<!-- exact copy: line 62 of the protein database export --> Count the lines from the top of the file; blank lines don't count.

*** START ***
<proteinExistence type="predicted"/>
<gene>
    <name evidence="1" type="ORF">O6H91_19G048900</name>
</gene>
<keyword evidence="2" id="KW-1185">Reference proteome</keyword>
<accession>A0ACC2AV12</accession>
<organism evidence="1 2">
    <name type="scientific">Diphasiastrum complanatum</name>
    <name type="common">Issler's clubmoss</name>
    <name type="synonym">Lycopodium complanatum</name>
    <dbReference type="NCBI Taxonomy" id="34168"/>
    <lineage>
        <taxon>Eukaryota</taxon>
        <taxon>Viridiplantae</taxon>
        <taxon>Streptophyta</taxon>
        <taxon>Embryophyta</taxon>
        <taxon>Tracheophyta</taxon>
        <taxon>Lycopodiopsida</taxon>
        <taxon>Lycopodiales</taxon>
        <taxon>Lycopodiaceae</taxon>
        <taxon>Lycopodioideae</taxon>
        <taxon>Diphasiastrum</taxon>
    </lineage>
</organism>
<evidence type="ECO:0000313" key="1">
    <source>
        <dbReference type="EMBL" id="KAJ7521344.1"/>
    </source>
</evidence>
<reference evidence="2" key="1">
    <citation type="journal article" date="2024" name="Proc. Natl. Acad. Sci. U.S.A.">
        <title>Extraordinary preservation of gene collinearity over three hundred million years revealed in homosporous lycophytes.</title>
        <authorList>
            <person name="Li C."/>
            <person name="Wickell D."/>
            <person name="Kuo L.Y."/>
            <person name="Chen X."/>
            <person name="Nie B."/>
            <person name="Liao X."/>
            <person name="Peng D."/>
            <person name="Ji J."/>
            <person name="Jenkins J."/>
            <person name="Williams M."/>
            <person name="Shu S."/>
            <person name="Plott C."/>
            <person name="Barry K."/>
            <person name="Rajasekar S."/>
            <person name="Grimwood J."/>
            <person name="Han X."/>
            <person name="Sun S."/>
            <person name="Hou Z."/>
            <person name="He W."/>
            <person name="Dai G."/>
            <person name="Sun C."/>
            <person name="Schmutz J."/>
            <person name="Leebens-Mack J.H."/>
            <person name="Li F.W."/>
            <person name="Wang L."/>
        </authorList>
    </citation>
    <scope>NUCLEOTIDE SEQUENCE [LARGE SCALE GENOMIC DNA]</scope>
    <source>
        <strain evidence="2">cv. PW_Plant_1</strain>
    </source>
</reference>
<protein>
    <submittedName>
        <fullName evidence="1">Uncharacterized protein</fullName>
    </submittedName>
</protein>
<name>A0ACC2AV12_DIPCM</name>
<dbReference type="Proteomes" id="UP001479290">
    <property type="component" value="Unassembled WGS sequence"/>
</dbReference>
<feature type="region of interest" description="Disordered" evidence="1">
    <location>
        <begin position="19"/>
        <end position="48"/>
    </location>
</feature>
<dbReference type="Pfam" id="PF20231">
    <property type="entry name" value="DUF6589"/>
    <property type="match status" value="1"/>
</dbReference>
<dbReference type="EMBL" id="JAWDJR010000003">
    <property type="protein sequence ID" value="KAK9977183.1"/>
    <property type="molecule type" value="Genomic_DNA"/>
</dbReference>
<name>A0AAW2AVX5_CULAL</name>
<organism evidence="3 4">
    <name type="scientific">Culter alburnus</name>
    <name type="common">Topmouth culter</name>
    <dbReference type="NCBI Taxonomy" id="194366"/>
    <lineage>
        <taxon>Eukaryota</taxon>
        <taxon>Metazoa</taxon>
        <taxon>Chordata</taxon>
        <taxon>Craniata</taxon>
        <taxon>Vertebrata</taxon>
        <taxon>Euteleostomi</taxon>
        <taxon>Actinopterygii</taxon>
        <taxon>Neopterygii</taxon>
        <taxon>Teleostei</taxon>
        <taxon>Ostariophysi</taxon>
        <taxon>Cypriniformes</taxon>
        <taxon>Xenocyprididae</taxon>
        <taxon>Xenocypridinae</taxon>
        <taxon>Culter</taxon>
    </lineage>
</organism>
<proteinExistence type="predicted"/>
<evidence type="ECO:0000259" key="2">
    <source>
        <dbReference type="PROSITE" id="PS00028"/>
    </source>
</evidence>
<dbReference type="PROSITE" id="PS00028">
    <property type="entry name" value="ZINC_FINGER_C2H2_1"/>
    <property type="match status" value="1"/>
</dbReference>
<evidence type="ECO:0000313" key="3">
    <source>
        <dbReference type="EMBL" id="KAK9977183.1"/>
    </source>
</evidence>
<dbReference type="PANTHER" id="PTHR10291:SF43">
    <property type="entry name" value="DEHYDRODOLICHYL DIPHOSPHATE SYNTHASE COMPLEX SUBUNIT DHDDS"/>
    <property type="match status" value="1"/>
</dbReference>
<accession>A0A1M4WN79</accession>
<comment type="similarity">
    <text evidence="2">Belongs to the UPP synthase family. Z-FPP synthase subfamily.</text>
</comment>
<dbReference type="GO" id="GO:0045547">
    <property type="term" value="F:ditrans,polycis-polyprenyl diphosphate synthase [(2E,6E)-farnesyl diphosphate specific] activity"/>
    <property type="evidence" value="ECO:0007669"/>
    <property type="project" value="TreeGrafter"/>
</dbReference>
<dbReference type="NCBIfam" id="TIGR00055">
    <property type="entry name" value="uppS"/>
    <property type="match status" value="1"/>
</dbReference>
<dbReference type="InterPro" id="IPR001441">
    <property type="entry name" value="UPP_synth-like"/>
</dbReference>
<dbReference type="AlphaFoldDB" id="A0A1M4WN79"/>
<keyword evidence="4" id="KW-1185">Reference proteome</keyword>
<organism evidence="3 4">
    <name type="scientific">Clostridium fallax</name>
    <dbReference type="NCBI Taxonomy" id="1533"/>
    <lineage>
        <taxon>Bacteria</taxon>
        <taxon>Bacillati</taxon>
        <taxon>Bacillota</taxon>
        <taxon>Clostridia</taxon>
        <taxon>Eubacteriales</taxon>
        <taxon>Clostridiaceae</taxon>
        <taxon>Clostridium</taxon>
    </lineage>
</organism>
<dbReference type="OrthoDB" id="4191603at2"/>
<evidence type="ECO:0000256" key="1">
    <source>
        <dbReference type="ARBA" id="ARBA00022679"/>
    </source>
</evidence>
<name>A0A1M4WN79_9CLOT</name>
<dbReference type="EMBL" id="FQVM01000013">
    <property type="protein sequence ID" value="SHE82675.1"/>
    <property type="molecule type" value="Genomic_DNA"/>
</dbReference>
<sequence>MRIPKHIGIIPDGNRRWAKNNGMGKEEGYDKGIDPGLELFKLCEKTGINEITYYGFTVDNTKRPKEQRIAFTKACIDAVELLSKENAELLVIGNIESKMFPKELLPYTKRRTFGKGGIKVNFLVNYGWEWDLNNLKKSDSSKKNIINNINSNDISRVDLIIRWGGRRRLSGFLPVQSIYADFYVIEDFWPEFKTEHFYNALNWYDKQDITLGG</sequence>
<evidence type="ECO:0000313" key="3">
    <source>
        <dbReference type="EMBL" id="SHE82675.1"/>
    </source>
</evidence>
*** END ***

    <source>